The Bruce in Khaki newspaper, was a production of the military Officers, N.C.O.s and men of the 160th Battalion, “It was printed at A. Lindsay’s Printing Office, Godalming, Surrey, where the Editor and his helpers were generously allowed full use of the office and equipment. …[and]… had entire charge of the editing, printing and distribution of the paper. The first copy was printed on October 12, 1917, and copies were printed weekly up to the sixth copy, after which, owing to the difficulty in securing paper and the War Office requiring to censor the contents, etc., it was almost impossible to get it printed; however a final copy, No. 7, was published as a New Year’s Edition, on the 1st of January, 1918.”
The spirit of the newspaper was reflected In the introductory volume: “We believe that the new venture – the publication of a battalion paper, will be an inspiration to our boys and of supreme interest to the folks in the old home land of Canada. “ “Bruce in Khaki” included short stories, poems, camp news and news from home, inside-jokes and humorous tales, and information about the soldiers forming part of 160th Bruce Battalion, reflecting their activities in camp as well as their connections to home.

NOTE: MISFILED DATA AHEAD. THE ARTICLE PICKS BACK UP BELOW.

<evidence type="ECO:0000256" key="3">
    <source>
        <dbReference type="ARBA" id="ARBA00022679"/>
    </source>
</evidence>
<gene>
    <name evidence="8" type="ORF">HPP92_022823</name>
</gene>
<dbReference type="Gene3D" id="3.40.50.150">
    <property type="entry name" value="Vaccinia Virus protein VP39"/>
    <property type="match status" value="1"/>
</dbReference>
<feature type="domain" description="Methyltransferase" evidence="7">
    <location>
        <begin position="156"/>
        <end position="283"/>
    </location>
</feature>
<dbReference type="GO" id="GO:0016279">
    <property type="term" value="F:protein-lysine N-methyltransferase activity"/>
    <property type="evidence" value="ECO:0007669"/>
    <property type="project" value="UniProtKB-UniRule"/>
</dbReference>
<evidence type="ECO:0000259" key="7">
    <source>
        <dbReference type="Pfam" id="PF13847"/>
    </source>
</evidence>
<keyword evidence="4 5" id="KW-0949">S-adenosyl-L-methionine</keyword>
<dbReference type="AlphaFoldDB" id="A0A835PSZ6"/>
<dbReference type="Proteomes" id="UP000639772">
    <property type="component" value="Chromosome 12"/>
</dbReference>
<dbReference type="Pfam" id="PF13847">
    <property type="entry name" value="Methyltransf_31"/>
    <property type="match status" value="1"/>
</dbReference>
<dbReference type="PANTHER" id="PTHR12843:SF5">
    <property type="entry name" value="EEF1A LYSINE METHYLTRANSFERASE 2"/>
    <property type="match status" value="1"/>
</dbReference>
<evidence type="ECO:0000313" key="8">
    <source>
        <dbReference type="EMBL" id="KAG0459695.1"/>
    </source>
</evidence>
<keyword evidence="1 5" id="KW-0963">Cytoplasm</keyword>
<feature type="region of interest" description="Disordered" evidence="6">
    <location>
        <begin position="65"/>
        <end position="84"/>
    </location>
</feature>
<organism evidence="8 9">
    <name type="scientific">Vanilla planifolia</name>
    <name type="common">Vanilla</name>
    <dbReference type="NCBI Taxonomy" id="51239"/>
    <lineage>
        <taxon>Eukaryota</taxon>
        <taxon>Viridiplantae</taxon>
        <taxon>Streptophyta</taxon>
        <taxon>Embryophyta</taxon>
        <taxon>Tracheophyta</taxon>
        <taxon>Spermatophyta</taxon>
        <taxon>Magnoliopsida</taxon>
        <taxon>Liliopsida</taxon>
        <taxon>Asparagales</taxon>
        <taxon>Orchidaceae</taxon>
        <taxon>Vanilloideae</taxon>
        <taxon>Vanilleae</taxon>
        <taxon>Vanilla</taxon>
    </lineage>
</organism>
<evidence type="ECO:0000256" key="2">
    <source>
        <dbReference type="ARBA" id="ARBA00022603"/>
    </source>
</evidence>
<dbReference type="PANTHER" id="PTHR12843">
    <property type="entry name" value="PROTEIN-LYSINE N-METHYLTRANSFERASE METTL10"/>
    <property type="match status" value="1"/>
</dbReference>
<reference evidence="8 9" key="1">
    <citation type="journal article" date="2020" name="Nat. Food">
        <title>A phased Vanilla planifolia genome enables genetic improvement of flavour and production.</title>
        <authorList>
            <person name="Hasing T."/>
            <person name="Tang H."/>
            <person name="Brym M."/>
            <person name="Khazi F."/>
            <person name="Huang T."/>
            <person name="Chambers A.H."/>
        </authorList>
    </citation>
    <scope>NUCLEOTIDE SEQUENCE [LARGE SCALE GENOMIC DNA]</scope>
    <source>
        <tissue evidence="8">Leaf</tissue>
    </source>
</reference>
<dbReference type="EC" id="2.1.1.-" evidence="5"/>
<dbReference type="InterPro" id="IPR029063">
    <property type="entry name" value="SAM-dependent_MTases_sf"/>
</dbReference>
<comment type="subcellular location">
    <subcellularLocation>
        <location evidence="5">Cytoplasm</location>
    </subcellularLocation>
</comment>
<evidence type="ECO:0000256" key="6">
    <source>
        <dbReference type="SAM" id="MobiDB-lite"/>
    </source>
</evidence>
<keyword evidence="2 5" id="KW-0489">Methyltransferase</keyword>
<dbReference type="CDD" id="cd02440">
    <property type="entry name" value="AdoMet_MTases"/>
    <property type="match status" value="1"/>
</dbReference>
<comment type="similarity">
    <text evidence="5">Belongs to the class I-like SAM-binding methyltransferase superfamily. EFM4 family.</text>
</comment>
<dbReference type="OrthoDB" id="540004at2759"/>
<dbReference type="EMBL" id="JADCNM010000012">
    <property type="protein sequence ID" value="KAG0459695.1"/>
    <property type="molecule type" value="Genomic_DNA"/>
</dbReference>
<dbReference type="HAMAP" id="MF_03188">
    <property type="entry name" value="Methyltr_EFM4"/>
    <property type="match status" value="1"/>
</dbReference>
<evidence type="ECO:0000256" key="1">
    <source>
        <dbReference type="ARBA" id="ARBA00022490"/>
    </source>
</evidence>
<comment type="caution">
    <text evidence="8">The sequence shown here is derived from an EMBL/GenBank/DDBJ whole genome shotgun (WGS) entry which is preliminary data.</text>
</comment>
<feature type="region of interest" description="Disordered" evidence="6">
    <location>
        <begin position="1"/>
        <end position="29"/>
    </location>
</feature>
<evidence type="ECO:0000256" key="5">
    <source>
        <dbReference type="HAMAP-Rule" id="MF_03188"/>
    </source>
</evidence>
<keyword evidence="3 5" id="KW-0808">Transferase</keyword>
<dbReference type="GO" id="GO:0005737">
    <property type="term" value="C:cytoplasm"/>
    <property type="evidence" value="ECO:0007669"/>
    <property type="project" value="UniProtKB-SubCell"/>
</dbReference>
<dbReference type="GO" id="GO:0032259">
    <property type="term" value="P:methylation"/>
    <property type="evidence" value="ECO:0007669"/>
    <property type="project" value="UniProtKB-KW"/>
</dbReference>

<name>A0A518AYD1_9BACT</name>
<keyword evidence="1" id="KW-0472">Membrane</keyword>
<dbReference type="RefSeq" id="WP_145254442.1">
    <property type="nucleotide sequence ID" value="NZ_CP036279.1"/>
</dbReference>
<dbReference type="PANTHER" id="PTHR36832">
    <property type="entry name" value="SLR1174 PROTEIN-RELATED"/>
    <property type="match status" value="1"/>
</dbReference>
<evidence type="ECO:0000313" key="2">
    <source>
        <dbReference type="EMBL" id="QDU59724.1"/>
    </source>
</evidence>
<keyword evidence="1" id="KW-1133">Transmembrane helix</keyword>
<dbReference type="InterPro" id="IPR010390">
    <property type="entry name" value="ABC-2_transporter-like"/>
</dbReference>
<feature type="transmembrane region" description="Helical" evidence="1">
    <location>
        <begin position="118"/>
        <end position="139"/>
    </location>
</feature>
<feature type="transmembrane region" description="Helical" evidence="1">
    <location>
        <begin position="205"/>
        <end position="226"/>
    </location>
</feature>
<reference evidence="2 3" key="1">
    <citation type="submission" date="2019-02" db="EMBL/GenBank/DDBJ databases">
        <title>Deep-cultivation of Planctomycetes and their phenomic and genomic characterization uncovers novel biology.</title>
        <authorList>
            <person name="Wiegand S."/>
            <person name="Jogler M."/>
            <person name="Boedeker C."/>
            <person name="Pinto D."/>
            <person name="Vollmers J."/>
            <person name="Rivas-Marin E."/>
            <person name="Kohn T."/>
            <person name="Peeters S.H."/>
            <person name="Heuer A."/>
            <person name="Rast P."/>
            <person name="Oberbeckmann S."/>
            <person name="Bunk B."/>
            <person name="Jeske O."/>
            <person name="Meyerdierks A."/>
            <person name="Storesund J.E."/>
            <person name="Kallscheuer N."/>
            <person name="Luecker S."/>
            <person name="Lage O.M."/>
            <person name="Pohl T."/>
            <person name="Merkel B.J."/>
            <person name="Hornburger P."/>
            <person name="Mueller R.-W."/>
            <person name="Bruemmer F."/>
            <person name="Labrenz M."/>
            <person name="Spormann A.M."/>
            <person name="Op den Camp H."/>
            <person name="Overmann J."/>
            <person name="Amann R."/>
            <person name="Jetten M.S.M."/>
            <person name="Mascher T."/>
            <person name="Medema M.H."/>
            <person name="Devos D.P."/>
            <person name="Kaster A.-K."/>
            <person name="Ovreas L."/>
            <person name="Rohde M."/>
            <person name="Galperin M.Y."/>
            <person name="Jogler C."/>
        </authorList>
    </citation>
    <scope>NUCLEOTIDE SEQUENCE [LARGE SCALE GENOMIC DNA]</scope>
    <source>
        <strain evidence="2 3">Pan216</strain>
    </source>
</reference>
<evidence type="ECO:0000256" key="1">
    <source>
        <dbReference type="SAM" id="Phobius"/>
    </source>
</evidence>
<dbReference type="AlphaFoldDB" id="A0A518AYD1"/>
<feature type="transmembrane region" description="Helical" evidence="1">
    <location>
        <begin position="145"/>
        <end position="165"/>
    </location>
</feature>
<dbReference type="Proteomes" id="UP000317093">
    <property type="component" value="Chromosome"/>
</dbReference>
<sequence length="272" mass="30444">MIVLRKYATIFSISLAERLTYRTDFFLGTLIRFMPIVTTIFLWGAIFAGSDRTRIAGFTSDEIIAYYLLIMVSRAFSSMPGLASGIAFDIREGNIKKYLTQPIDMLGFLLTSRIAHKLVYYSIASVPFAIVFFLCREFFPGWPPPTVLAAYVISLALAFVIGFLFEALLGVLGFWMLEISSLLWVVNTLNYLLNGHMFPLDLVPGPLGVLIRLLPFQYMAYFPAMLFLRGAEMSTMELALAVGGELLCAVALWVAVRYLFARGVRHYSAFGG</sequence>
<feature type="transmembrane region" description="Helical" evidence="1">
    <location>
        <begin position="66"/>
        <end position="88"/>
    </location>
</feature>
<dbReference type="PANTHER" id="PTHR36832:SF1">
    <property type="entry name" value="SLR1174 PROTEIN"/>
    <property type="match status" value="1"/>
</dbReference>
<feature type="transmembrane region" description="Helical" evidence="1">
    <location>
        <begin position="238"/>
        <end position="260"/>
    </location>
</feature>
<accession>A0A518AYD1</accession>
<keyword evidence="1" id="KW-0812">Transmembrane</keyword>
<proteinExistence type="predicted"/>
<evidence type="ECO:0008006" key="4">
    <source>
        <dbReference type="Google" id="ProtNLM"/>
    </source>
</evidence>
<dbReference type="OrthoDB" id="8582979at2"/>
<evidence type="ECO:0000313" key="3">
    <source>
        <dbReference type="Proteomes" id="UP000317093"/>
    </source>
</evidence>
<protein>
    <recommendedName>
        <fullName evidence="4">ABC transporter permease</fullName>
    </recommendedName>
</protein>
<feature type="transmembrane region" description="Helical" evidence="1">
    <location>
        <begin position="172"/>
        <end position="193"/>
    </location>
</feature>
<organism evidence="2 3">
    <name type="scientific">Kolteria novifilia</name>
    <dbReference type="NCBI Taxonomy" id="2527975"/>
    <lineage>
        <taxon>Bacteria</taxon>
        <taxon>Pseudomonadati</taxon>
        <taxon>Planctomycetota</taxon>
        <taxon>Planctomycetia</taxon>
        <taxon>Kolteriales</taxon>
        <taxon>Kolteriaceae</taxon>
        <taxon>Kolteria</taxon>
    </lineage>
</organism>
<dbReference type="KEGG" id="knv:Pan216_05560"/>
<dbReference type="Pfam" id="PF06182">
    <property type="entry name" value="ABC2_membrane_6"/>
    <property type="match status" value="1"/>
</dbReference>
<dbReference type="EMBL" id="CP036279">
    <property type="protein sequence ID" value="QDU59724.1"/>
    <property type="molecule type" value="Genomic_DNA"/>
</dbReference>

In 1934, James Treve and Thomas Johnston released “Bruce in Khaki: A History of the Bruce Battalion and Complete Nominal Roll of all Men who were at any time on the strength of the Battalion.” The history includes details of organization and recruiting, training, departure for overseas, demobilization of 5th division, and badges. The nominal roll shows regimental number, rank and name, as well as the company or section the man belonged to in the 160th battalion, the unit served with in France, England, and whether killed, wounded, gassed, or decorated.